A little over 20 years ago, the Korean economy faced an existential threat in the face of the Asian Financial Crisis during which it defaulted on its loans, ran out of ready cash, and was forced to accept concessions some regarded as humiliating not to mention politically regressive as part of the bailout package it negotiated with the IMF. Returning nine years after his indie debut Bleak Night, Yoon Sung-hyun brings these events very much to the fore with Time to Hunt (사냥의 시간, Sanyangui Sigan) while blending them with a painfully contemporary take on “Hell Joseon” pushed into a literal dystopia in which Korea has somehow become a lawless police state in which the Won is now worthless as the government once again defaults and is forced to negotiate with the IMF while workers protest in the streets against mass layoffs and forced “restructuring”.
It’s into this world that Jun-seok (Lee Je-hoon) emerges after spending three years in prison for a robbery which was supposed to be his first and last job. Unfortunately, the loot he got sent away for stealing turns out to be worthless, the Won being so unreliable that most shops no longer accept it and insist on trading with the American Dollar though currency exchange is also illegal. Jun-seok finds this out from his two sheepish friends who’ve come to pick him up but didn’t quite have the heart to explain just how much has changed. Previously civilised Korea is now awash with drugs and guns, and crime, it seems, is the only viable economy. While inside, Jun-seok received an invitation to a better place, a paradise waiting for him in Taiwan where it’s always warm and the water is a beautifully clear shade of emerald. The only problem is he has to buy in, and without the loot he’s stuck. Which is why he talks his friends, plus a guy who owes him money, into helping him rob an underground casino operated by gangsters.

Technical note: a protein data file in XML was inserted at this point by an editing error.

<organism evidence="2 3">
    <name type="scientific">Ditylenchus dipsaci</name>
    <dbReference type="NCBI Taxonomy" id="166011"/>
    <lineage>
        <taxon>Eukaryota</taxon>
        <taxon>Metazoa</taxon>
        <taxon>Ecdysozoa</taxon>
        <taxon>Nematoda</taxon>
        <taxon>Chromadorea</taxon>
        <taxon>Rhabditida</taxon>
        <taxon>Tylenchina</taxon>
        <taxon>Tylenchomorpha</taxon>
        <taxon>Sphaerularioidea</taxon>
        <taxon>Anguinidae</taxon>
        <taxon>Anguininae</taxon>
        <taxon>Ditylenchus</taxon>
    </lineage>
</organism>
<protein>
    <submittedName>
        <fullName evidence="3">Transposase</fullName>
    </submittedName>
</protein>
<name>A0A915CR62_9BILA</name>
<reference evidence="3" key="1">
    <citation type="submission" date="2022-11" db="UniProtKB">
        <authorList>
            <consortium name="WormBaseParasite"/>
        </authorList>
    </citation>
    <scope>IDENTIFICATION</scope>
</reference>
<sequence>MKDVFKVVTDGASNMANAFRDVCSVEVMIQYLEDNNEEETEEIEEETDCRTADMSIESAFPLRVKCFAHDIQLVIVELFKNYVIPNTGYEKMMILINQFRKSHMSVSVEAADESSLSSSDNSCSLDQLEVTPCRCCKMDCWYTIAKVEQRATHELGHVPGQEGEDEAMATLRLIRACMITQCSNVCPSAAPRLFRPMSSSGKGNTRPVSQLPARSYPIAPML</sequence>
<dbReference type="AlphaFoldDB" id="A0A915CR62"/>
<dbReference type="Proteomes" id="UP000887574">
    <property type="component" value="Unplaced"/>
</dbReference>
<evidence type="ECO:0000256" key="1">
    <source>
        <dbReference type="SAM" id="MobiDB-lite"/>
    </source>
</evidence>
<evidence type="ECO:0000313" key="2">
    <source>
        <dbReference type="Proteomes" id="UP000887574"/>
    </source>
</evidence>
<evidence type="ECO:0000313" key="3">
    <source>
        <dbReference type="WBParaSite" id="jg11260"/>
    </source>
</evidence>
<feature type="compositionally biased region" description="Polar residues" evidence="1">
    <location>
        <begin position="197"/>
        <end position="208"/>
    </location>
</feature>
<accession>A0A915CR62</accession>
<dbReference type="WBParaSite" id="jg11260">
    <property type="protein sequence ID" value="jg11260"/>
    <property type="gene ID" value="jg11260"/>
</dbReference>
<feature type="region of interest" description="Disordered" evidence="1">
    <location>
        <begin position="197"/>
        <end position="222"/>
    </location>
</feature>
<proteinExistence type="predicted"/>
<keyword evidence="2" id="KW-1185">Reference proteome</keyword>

The force which binds the men together is futility. On their way to collect Jun-seok, Ki-hoon (Choi Woo-shik) and Jang-ho (Ahn Jae-hong) joke about trying to sell vintage clothes abroad. “This isn’t the time for pride”, they remark, “we’re penniless”. Ki-hoon isn’t keen on Jun-seok’s scheme, reminding Jang-ho that after the last time they swore they’d never do anything like that again. Jang-ho, however, has decided to go for it, partly out of loyalty to Jun-seok who took the fall for them and went to prison alone, and partly because, well, what else is there? While Jun-seok was inside, they lived quiet, honest lives but it’s got them nowhere and all that’s waiting for them is more of the same. “We’ll just be bottom dwellers,” he sighs, “when we pull this off we can live like human beings”.
Yet even between bottom dwellers there are further class divisions. Jang-ho is an orphan with no family to fall back on, while Jun-seok’s mother has passed away leaving him only with a vague dream of an island paradise, a 1950s-style postcard from Hawaii sitting next to her photo on a makeshift altar. Jang-ho also has asthma which means he was exempted from military service, something that leaves him at a disadvantage in the world in which he now lives as the only member of the group without weapons training. Ki-hoon meanwhile has two loving parents, but that also means additional responsibilities in exchange for a permanent safety net.